Jake Gyllenhaal has Graysmith take up space awkwardly in places where he isn't welcome. He's hyperactive when he speaks, and he brings none of the emotion we expect when he reacts to other people. He's almost annoying in his apparent obliviousness. This may sound like I dislike his performance, but I don't; it makes Graysmith come across as childish and intrusive, divorcing his obsession with the case from any kind of justice or morality, as much as he himself may insist on it. (I don't mean that I take this as a reflection of the real Robert Graysmith's character).

Things come together more easily for Graysmith than they did for the police. But, by committing himself to the case, Graysmith becomes increasingly neglectful of his own employment and his responsibilities as a father. Though the last hour of the film is far less populous and focuses on Graysmith over all the other characters, the only real intimacy is between Graysmith and the mystery, which is reflected by how the film captures the act of his examination of the evidence.

Aside from detailing Graysmith's pursuits, the last hour of the film also shows the lingering damage the Zodiac case did to other characters' lives. Paul Avery, is shown to have become a sickly recluse, partially due to the stress of having been directly threatened by Zodiac years before. Mark Ruffalo's character, Inspector Dave Toschi, ends up demoted as an indirect result of his connections to the Zodiac case. Even before the last hour of the film, there are scenes that portray the continuing suffering of Zodiac's surviving victims.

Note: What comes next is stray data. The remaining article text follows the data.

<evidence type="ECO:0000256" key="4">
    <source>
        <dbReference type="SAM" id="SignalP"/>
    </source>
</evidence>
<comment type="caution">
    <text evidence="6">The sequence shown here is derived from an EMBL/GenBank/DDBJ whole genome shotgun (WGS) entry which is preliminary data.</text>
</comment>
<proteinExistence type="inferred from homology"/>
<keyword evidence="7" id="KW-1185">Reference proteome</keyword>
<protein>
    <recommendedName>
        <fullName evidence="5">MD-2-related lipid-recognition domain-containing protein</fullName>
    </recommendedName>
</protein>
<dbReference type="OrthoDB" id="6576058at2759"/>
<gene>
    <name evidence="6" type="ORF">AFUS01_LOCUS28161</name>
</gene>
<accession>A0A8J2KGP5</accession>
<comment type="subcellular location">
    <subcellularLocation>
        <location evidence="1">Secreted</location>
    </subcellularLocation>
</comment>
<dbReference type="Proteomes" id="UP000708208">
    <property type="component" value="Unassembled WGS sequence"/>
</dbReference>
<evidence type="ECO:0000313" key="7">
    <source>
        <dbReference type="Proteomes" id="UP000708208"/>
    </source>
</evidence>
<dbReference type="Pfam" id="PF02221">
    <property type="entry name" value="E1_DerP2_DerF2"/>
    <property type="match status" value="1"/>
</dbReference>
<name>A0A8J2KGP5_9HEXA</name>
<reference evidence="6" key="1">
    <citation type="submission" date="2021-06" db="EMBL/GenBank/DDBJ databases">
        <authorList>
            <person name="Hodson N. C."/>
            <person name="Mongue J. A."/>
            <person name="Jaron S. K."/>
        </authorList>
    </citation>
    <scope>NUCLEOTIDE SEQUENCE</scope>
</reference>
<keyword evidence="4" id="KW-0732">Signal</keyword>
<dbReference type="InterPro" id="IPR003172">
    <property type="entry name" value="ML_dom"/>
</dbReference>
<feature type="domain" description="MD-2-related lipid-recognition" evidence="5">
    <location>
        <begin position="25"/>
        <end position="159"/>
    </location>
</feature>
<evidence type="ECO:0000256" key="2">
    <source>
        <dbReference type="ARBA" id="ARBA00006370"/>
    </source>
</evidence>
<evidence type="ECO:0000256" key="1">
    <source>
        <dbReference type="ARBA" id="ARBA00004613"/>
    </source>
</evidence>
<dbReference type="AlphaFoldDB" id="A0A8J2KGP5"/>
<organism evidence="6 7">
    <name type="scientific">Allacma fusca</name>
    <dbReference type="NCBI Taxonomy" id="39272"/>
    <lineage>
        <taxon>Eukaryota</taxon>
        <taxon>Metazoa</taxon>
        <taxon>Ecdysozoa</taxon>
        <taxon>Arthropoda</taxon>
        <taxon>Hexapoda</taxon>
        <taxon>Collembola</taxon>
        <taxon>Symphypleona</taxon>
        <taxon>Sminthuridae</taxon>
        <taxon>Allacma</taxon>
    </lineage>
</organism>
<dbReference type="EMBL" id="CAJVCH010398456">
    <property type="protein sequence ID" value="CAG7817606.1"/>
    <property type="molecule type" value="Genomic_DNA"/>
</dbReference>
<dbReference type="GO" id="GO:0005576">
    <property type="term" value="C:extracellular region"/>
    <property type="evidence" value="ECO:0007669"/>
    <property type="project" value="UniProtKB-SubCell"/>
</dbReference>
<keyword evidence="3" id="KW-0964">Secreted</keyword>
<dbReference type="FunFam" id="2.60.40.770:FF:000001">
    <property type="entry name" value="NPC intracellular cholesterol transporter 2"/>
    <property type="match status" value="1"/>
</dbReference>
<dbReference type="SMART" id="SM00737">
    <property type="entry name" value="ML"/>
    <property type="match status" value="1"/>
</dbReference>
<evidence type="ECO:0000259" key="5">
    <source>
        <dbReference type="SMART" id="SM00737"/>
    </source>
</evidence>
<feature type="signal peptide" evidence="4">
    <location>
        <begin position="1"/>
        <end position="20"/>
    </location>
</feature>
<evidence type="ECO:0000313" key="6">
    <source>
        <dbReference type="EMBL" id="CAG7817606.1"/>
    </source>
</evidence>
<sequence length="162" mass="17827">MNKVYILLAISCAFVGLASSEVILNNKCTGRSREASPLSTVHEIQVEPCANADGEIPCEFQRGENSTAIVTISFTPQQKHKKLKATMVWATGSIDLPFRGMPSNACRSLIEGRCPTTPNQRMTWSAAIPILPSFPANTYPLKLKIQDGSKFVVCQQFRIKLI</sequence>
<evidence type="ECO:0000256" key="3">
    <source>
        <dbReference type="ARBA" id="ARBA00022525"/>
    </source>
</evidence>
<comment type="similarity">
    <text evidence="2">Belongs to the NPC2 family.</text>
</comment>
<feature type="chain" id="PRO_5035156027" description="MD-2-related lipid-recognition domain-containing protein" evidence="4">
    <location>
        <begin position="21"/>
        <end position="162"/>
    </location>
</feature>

This is where the film really has an impact: its simultaneous evocation of fragility and durability. Zodiac inflicted lasting damages, but society moved on more or less unchanged, almost completely ignorant of those damages. Graysmith embodies both: eventually, he's the only one left who cares about the Zodiac case, but he too disregards the damages; he's in it for his own benefit, and he's much more interested in the killer than the victims.

Really the film is mostly genre fare, but taking a showy, pulpy approach overall serves it well. It raises certain expectations, and when the film fails to come to a climax, it leaves us hanging instead with the lingering suffering of Zodiac's victims, or Robert Graysmith's callous behavior toward his family and the people whose help he enlists in his search. It doesn't need to spell out commentary because it allows us to experience the juxtaposition of real horror and Graysmith's obsessive behavior.

Some viewers feel that the film doesn't name anyone as the killer, while others feel that it's actually unambiguous about Zodiac's real identity. I don't think it matters; the film ends with two characters identifying Zodiac, and while neither is necessarily supported by evidence, it would change nothing if they were. The damage has been done. The very last thing that happens in the film is that the music from the opening scene - the first murder - plays a second time. There's no room for terror when everything's already said and done. But the horror is still there.